GLBRC receives five year funding renewal
A new process developed by scientists at the Great Lakes Bioenergy Research Center enables greater production of squalene, a terpene with an array of uses in the biotechnology industry and as an energy-dense biofuel. Researchers increased plant production of the chemical by redirecting production to lipid droplets scaffolded to plastids in the cell.
The Great Lakes Bioenergy Research Center's outreach team joined groups from across UW–Madison for a Saturday of science exploration at the Kujichagulia Center for Self-Determination's Juneteenth celebration on June 18 at Penn Park in Madison. Attendees were invited to explore science at nearly a dozen UW Science Alliance hands-on educational stations, chat with scientists, and more.
What does it mean to foster an environment that truly feels welcoming? For Yiying Xiong, associate director of the Great Lakes Bioenergy Research Center, it all comes down to treating a team of coworkers like they are part of a family. Xiong spoke with us about her experiences nurturing these families in the hydropower industry and now academic research.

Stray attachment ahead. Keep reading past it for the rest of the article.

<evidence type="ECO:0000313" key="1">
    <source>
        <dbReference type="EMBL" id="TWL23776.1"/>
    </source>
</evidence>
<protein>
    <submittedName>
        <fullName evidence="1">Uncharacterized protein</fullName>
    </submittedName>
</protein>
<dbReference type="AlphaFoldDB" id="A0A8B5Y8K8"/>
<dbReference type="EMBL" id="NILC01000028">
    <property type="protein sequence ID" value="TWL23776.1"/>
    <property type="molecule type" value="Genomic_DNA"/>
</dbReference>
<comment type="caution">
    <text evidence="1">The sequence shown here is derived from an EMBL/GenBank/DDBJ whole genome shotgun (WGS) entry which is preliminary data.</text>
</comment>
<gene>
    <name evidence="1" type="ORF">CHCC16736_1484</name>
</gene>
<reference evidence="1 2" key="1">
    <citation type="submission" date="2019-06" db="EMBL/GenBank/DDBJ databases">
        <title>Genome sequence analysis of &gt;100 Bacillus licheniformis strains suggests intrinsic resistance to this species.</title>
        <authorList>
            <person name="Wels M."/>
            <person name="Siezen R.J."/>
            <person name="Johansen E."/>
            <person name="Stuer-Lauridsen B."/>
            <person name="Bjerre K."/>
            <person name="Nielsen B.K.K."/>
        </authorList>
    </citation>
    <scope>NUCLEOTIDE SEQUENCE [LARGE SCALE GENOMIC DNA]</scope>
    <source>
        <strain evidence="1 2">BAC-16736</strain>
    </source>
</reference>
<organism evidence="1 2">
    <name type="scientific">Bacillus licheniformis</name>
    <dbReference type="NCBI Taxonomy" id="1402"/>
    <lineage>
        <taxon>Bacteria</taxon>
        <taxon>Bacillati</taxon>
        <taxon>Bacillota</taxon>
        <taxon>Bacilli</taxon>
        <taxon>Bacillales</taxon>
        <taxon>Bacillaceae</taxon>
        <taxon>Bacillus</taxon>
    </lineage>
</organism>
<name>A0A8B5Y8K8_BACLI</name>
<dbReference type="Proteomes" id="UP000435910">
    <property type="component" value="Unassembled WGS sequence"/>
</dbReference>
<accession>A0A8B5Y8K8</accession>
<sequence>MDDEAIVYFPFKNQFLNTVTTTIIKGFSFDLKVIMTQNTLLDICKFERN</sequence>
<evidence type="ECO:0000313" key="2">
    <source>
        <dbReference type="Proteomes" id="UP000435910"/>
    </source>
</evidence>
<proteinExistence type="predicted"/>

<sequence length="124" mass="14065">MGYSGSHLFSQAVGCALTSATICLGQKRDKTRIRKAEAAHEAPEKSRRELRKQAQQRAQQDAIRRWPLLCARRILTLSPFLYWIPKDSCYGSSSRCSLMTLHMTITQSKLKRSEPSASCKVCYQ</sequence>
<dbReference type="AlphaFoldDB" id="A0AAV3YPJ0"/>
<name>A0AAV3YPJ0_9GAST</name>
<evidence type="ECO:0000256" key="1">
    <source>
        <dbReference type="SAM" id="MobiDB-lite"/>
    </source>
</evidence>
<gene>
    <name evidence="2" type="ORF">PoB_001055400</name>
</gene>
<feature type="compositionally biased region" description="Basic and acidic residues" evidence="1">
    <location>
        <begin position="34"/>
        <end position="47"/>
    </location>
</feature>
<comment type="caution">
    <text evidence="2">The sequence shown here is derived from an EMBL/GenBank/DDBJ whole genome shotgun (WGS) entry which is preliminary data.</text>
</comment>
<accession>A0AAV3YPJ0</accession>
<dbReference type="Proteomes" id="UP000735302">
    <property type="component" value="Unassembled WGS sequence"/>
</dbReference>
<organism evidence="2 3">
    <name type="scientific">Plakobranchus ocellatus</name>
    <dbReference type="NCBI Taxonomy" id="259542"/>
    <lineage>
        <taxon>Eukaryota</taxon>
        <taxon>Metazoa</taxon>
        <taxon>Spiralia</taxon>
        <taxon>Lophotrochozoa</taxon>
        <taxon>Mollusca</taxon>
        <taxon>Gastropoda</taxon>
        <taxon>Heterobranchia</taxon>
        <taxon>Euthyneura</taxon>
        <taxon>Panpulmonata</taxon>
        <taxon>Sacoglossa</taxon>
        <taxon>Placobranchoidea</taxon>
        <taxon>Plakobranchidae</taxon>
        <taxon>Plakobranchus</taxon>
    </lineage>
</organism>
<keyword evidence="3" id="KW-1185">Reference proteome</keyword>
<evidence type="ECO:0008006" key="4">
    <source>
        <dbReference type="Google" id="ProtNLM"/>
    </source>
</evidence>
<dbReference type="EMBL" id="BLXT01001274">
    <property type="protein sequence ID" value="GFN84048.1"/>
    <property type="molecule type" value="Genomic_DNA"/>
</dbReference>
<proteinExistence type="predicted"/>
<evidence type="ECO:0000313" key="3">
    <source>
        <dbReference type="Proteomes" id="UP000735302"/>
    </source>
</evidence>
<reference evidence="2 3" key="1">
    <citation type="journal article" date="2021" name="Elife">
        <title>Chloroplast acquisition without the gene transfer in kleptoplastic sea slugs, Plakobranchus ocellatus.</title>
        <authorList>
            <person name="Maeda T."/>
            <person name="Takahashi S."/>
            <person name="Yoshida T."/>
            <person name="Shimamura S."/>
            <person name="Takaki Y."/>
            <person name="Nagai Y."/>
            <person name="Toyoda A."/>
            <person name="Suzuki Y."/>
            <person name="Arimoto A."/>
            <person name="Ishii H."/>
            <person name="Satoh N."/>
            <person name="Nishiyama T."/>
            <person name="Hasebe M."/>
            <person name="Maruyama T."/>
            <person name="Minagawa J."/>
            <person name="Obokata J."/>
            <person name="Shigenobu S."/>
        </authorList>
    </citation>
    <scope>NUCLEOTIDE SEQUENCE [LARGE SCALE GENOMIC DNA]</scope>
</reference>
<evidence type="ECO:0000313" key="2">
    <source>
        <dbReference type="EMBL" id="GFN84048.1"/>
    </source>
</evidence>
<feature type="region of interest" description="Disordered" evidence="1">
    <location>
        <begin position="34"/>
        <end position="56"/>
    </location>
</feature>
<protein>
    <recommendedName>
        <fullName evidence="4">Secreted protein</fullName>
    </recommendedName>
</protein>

An integrated approach to land management practices in the U.S. can reduce carbon dioxide in the atmosphere far more than earlier estimates based on separate approaches, Great Lakes Bioenergy Research Center (GLBRC) researchers say. Their research was published May 31 in the journal Global Change Biology.
“We know more about Saccharomyces cerevisiae, or brewer’s yeast, than just about any other organism,” says Francesca Gambacorta, a graduate student in Brian Pfleger’s lab at the Great Lakes Bioenergy Research Center.